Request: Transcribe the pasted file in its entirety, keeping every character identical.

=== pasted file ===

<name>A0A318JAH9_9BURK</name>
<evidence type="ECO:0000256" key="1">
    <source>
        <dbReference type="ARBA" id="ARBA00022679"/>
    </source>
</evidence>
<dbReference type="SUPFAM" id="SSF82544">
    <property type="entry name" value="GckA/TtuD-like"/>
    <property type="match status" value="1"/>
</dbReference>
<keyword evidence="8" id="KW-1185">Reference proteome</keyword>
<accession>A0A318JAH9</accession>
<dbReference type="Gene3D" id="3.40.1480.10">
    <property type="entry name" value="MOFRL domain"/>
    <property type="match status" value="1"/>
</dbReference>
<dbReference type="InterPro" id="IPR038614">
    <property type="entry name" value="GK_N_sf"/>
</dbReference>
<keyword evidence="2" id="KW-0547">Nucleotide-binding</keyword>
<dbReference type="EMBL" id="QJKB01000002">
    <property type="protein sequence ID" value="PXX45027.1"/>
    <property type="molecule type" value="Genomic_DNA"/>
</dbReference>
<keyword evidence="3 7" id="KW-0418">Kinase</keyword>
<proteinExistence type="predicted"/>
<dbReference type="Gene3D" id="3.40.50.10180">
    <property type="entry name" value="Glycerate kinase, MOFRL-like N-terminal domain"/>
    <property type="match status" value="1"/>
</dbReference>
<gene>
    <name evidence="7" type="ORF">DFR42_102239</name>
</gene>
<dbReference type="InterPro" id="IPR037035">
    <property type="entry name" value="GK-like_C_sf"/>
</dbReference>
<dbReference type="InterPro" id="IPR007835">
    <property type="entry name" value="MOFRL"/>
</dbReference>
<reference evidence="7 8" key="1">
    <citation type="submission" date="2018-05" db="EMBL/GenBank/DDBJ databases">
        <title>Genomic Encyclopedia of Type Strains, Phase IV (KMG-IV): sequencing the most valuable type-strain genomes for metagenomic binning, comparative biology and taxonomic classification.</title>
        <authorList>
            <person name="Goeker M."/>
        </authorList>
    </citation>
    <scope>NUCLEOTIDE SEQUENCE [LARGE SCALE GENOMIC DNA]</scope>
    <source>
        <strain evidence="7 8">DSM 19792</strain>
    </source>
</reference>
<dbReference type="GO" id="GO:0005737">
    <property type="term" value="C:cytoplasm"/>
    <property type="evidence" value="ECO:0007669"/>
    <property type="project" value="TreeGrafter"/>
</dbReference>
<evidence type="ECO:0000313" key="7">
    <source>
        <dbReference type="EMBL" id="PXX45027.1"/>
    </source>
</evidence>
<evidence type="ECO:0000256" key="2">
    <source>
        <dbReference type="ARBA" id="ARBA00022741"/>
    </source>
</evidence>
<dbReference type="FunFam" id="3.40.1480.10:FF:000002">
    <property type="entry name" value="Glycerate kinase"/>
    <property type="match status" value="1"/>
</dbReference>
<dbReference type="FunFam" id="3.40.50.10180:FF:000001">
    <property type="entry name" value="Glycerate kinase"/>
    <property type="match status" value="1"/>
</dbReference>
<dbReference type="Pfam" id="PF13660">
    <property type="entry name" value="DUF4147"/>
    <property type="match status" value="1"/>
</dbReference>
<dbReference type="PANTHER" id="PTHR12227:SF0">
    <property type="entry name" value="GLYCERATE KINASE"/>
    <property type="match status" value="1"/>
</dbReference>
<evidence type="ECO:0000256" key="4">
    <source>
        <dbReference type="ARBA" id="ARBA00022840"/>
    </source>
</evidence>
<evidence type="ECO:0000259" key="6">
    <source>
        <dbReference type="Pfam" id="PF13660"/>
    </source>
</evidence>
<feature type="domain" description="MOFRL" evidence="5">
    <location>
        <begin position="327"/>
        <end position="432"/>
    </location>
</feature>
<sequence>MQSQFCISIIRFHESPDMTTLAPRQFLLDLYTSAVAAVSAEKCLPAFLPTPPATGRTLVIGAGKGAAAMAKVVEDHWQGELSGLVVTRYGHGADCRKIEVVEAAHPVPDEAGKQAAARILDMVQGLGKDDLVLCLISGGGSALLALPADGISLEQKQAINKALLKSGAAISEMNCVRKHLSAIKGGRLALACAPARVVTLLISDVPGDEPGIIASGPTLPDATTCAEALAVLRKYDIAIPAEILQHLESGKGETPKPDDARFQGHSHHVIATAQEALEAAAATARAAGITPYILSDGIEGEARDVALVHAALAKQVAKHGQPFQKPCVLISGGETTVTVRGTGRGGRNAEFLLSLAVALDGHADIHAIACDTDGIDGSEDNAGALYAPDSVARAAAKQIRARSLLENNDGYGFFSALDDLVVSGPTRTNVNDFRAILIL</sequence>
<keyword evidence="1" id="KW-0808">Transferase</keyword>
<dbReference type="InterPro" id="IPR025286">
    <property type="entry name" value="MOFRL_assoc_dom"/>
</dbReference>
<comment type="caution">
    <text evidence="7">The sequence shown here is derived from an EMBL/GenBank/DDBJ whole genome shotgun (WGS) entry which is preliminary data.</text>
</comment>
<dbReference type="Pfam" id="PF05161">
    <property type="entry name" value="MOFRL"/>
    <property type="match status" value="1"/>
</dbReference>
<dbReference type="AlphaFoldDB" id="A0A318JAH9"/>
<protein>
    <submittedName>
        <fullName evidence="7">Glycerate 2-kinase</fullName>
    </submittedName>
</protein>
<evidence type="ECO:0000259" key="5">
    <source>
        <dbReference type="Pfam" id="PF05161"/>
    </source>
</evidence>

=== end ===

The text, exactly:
<name>A0A318JAH9_9BURK</name>
<evidence type="ECO:0000256" key="1">
    <source>
        <dbReference type="ARBA" id="ARBA00022679"/>
    </source>
</evidence>
<dbReference type="SUPFAM" id="SSF82544">
    <property type="entry name" value="GckA/TtuD-like"/>
    <property type="match status" value="1"/>
</dbReference>
<keyword evidence="8" id="KW-1185">Reference proteome</keyword>
<accession>A0A318JAH9</accession>
<dbReference type="Gene3D" id="3.40.1480.10">
    <property type="entry name" value="MOFRL domain"/>
    <property type="match status" value="1"/>
</dbReference>
<dbReference type="InterPro" id="IPR038614">
    <property type="entry name" value="GK_N_sf"/>
</dbReference>
<keyword evidence="2" id="KW-0547">Nucleotide-binding</keyword>
<dbReference type="EMBL" id="QJKB01000002">
    <property type="protein sequence ID" value="PXX45027.1"/>
    <property type="molecule type" value="Genomic_DNA"/>
</dbReference>
<keyword evidence="3 7" id="KW-0418">Kinase</keyword>
<proteinExistence type="predicted"/>
<dbReference type="Gene3D" id="3.40.50.10180">
    <property type="entry name" value="Glycerate kinase, MOFRL-like N-terminal domain"/>
    <property type="match status" value="1"/>
</dbReference>
<gene>
    <name evidence="7" type="ORF">DFR42_102239</name>
</gene>
<dbReference type="InterPro" id="IPR037035">
    <property type="entry name" value="GK-like_C_sf"/>
</dbReference>
<dbReference type="InterPro" id="IPR007835">
    <property type="entry name" value="MOFRL"/>
</dbReference>
<reference evidence="7 8" key="1">
    <citation type="submission" date="2018-05" db="EMBL/GenBank/DDBJ databases">
        <title>Genomic Encyclopedia of Type Strains, Phase IV (KMG-IV): sequencing the most valuable type-strain genomes for metagenomic binning, comparative biology and taxonomic classification.</title>
        <authorList>
            <person name="Goeker M."/>
        </authorList>
    </citation>
    <scope>NUCLEOTIDE SEQUENCE [LARGE SCALE GENOMIC DNA]</scope>
    <source>
        <strain evidence="7 8">DSM 19792</strain>
    </source>
</reference>
<dbReference type="GO" id="GO:0005737">
    <property type="term" value="C:cytoplasm"/>
    <property type="evidence" value="ECO:0007669"/>
    <property type="project" value="TreeGrafter"/>
</dbReference>
<evidence type="ECO:0000313" key="7">
    <source>
        <dbReference type="EMBL" id="PXX45027.1"/>
    </source>
</evidence>
<evidence type="ECO:0000256" key="2">
    <source>
        <dbReference type="ARBA" id="ARBA00022741"/>
    </source>
</evidence>
<dbReference type="FunFam" id="3.40.1480.10:FF:000002">
    <property type="entry name" value="Glycerate kinase"/>
    <property type="match status" value="1"/>
</dbReference>
<dbReference type="FunFam" id="3.40.50.10180:FF:000001">
    <property type="entry name" value="Glycerate kinase"/>
    <property type="match status" value="1"/>
</dbReference>
<dbReference type="Pfam" id="PF13660">
    <property type="entry name" value="DUF4147"/>
    <property type="match status" value="1"/>
</dbReference>
<dbReference type="PANTHER" id="PTHR12227:SF0">
    <property type="entry name" value="GLYCERATE KINASE"/>
    <property type="match status" value="1"/>
</dbReference>
<evidence type="ECO:0000256" key="4">
    <source>
        <dbReference type="ARBA" id="ARBA00022840"/>
    </source>
</evidence>
<evidence type="ECO:0000259" key="6">
    <source>
        <dbReference type="Pfam" id="PF13660"/>
    </source>
</evidence>
<feature type="domain" description="MOFRL" evidence="5">
    <location>
        <begin position="327"/>
        <end position="432"/>
    </location>
</feature>
<sequence>MQSQFCISIIRFHESPDMTTLAPRQFLLDLYTSAVAAVSAEKCLPAFLPTPPATGRTLVIGAGKGAAAMAKVVEDHWQGELSGLVVTRYGHGADCRKIEVVEAAHPVPDEAGKQAAARILDMVQGLGKDDLVLCLISGGGSALLALPADGISLEQKQAINKALLKSGAAISEMNCVRKHLSAIKGGRLALACAPARVVTLLISDVPGDEPGIIASGPTLPDATTCAEALAVLRKYDIAIPAEILQHLESGKGETPKPDDARFQGHSHHVIATAQEALEAAAATARAAGITPYILSDGIEGEARDVALVHAALAKQVAKHGQPFQKPCVLISGGETTVTVRGTGRGGRNAEFLLSLAVALDGHADIHAIACDTDGIDGSEDNAGALYAPDSVARAAAKQIRARSLLENNDGYGFFSALDDLVVSGPTRTNVNDFRAILIL</sequence>
<keyword evidence="1" id="KW-0808">Transferase</keyword>
<dbReference type="InterPro" id="IPR025286">
    <property type="entry name" value="MOFRL_assoc_dom"/>
</dbReference>
<comment type="caution">
    <text evidence="7">The sequence shown here is derived from an EMBL/GenBank/DDBJ whole genome shotgun (WGS) entry which is preliminary data.</text>
</comment>
<dbReference type="Pfam" id="PF05161">
    <property type="entry name" value="MOFRL"/>
    <property type="match status" value="1"/>
</dbReference>
<dbReference type="AlphaFoldDB" id="A0A318JAH9"/>
<protein>
    <submittedName>
        <fullName evidence="7">Glycerate 2-kinase</fullName>
    </submittedName>
</protein>
<evidence type="ECO:0000259" key="5">
    <source>
        <dbReference type="Pfam" id="PF05161"/>
    </source>
</evidence>